The relationships among the people were also well portrayed, including all the various nuances and undertones of emotions. Anger, spite, love, sadness, guilt etc. were all shown via the actions of the characters. I think it was all so beautiful in its wholeness. The author also delves over the lines that can separate families, orthodox ones; over choices in one’s spouse, job etc. It was true in the case of Rukmini (spouse) as well as Loya (job).

Talking about the ending, which has understandably divided the readership into two, I have to admit that I am quite satisfied with it. It felt like the story has in some way come to a full circle. I would like to reiterate that I really do believe that ending was necessary and that it was justified.

Overall, I thought it was a gem of a book and you should definitely pick it up! 5/5 stars!

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BHAIRAVI: The Runaway by Shivani

Today I am sharing my thoughts on BHAIRAVI: THE RUNAWAY, by Shivani urf Gaura Pant, an era-defining Hindi author, whose works are often paralleled to Jane Austen’s.

Bhairavi: The Runaway by Shivani
Bhairavi: The Runaway by Shivani

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(This blog post also contains a review copthat was sent to me by publishers. However, all opinions expressed are my own and in no way influenced by external parties)

synopsis

A still, dense, ancient forest. A dark cave deep within. And in it a woman-child whose beauty can move the most pious to sin. Who is she and why did she jump from a moving train to land in the biggest cremation ground teeming with Aghori Sadhus?

In this story spanning generations and redolent with Gothic imagery, Shivani urf Gaura Pant tells the story of a woman’s life, her moral and mental strength, and her resilience. She also examines the choices women have in her beautiful, descriptive prose. With an erudite foreword by her daughter and scholar, Mrinal Pande, and a preface by the translator, this book is Shivani for the 21st-century reader.

my review

Bhairavi was a stunning book and I loved it in its entirety. Even during the parts where the characters were not particularly likable or the situation they were going through was not entirely conducive, I thought that it was so real and something that could have perhaps happened to someone we know.

Narrative technique in Bhairavi

Talking about the writing style and the language used, I think it was very earthy and very Indian in the sense that even though it was in English, it really had an essence that was essentially that of a particular people and their cultures. It also had a very folktale-ish vibe as if it is an oral story that is being narrated to you. I think this is because of the ways in which the author has incorporated the folktale traditions of India into her writing – for instance, when narrating the anecdotes or talking of the relationships between people and so on.

Mother-daughter dynamic in Bhairavi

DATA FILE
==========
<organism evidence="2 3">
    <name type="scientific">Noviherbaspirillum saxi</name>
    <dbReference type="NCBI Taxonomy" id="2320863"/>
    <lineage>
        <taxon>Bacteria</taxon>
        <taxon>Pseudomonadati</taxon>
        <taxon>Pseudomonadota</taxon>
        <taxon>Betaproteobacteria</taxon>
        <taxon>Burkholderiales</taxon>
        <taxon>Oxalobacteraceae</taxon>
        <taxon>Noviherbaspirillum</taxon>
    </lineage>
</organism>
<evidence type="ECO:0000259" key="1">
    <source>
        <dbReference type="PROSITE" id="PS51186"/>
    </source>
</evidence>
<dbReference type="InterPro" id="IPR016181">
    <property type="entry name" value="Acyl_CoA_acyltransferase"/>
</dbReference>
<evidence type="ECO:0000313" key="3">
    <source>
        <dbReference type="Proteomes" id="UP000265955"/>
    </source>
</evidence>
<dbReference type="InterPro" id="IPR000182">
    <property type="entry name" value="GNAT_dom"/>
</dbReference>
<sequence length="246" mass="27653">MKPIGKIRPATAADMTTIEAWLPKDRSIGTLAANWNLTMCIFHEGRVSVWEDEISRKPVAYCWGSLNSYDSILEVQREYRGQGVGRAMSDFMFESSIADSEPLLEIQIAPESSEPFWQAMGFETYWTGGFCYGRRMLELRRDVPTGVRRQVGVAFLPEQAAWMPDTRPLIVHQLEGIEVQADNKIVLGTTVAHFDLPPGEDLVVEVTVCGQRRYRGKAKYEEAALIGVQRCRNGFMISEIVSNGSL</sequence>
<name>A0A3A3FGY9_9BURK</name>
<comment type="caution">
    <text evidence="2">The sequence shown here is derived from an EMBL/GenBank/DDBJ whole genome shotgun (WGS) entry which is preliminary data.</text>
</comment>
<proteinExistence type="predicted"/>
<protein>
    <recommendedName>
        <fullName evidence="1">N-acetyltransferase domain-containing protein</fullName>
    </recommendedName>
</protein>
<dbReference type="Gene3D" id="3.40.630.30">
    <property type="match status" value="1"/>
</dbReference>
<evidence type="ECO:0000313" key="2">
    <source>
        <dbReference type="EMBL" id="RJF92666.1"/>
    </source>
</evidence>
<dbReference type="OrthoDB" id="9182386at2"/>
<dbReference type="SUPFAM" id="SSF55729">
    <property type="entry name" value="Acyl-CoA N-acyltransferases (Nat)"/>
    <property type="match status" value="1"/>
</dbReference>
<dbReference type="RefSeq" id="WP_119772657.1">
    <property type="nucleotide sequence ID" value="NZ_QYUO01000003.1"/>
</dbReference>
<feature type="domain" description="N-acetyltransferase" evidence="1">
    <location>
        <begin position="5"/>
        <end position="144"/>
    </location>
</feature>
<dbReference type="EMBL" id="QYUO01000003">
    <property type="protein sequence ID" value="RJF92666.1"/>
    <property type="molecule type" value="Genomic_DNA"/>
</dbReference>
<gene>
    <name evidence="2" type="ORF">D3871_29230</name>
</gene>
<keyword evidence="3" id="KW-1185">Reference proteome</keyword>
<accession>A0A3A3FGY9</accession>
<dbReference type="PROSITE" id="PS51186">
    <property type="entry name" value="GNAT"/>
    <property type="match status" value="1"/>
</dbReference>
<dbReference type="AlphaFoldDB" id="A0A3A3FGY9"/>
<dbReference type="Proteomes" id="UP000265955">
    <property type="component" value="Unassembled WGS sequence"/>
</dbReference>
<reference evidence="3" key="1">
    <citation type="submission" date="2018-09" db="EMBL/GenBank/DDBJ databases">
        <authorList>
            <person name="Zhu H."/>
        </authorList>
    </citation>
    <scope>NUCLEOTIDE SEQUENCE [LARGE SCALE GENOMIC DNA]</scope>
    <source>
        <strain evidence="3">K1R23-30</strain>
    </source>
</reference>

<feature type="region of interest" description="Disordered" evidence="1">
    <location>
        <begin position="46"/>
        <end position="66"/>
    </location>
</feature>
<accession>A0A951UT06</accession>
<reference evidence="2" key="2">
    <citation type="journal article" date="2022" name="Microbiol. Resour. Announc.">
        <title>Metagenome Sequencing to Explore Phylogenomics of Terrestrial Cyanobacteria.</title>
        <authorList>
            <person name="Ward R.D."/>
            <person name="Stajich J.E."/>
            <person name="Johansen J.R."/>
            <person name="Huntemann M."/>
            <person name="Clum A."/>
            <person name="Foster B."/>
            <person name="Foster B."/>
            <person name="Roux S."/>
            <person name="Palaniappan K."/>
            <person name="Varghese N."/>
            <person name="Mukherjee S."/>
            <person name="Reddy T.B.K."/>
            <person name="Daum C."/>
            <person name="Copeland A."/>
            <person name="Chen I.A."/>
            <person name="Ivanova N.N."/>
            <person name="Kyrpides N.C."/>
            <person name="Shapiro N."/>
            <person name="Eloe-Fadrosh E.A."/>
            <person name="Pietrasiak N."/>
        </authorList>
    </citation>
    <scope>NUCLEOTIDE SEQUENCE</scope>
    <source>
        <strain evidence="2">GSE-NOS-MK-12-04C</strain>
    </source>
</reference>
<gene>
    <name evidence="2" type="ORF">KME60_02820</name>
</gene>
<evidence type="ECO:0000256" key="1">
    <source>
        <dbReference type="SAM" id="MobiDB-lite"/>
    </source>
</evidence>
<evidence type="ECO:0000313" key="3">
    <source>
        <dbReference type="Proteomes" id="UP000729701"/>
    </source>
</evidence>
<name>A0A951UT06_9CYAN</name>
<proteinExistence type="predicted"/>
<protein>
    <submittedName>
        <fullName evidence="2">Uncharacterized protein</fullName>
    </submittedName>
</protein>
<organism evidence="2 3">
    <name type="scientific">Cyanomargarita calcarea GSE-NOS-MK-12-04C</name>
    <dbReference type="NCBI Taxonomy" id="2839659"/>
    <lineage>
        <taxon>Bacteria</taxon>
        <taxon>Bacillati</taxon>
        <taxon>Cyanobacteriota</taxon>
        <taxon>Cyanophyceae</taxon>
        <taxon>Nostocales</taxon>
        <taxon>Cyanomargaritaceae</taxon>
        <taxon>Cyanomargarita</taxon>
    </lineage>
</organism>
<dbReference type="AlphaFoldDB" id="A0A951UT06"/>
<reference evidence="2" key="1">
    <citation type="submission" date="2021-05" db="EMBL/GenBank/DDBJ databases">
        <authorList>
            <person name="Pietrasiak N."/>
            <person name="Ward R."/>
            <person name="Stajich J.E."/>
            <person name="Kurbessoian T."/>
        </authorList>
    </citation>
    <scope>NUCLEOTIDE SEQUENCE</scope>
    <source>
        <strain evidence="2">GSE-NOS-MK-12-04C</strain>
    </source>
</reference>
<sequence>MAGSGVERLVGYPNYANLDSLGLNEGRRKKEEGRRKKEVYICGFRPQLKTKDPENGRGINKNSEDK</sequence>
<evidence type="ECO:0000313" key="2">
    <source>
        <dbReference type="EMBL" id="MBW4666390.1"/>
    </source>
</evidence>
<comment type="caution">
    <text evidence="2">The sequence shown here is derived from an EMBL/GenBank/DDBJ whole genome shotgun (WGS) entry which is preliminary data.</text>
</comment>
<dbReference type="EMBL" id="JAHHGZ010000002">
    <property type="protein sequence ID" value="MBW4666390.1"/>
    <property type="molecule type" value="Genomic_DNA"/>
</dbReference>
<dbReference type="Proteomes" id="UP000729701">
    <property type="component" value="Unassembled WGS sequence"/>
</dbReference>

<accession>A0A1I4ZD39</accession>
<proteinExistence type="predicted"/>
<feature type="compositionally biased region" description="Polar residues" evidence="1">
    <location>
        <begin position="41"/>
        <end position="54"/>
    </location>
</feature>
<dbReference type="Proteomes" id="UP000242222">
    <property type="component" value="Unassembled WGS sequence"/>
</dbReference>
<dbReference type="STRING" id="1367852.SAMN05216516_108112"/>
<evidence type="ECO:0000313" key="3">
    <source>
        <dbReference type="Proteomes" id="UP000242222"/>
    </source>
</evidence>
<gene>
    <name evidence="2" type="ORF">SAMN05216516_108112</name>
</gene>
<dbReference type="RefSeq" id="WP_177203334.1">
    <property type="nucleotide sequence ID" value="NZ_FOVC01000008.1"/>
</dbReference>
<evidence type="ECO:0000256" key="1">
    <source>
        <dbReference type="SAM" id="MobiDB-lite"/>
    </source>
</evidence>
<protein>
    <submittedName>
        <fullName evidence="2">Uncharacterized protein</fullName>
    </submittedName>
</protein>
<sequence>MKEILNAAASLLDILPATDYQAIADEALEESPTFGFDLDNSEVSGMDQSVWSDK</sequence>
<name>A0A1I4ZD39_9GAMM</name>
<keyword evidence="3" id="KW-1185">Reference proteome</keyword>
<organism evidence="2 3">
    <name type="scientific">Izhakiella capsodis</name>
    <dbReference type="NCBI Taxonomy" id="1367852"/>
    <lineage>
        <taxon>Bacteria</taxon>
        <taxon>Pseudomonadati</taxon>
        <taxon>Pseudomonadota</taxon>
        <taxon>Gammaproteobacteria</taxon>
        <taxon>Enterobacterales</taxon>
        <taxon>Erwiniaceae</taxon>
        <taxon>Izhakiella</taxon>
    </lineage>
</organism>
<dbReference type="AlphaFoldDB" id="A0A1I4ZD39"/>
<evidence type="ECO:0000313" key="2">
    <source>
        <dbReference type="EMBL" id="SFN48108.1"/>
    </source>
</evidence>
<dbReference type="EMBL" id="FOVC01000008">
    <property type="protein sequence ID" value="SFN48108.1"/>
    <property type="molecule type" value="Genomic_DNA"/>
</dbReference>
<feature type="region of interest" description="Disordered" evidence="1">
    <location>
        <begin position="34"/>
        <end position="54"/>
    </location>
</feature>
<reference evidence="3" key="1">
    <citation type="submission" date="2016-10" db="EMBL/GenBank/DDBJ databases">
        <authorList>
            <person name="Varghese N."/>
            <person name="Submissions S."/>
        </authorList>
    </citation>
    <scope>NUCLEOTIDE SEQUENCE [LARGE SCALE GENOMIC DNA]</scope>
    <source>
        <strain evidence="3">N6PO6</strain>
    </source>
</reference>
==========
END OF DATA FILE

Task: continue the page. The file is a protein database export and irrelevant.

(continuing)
Then comes the most compelling and riveting and at the same time, the off-putting relationship of the mother-daughter duo. Chandan is a beautiful girl, an ‘apsara’ and that is the reason and excuse for why her mother binds her in the way she does. Rajeshwari is an over-protective mother and when one learns of her past, it is in a way the reason why she is like that. But then again, having gone through what she had as a young girl, I believe she should have been more understanding of her daughter and her wishes.

In that case, I suppose the saying is right – we grow up to be like our parents. But is that justification enough? Is it even right?
While I believe it is certainly getting better in contemporary times, I cannot deny that there are still some parents who unjustifiably coddle their daughters. Let me rephrase that, they are over-protective and downright oppressive. Wouldn’t that explain why so many of the kids we know nowadays, are good at sneaking and lying? I think a certain bit of leniency is needed so that both the kid and parents learn to trust each other’s decisions and not lie and sneak around.

Human prejudices in Bhairavi

There are also various prejudices that were shown via the thoughts of Rajswari in this book. Westernized people do not get any respect from her; rather, she curses her meat-eating neighbour and then is surprised by the way modern women live. All in all, I do believe it is a good reflection of the times that the book is set in, but I do hope we take a lesson from it. Just because it used to be that way in that past, doesn’t mean we do not change the way it goes.

Bhairavi in the end

Overall, I really enjoyed this book and Chandan’s journey was a long and learning one. Of course when the book ended, she still had a long way to go. However, she finally was in control of her fate and life, as it were. Beautiful writing and real-living characters, with an honest portrayal of the various issues that plagued society then (and in some ways, even now)!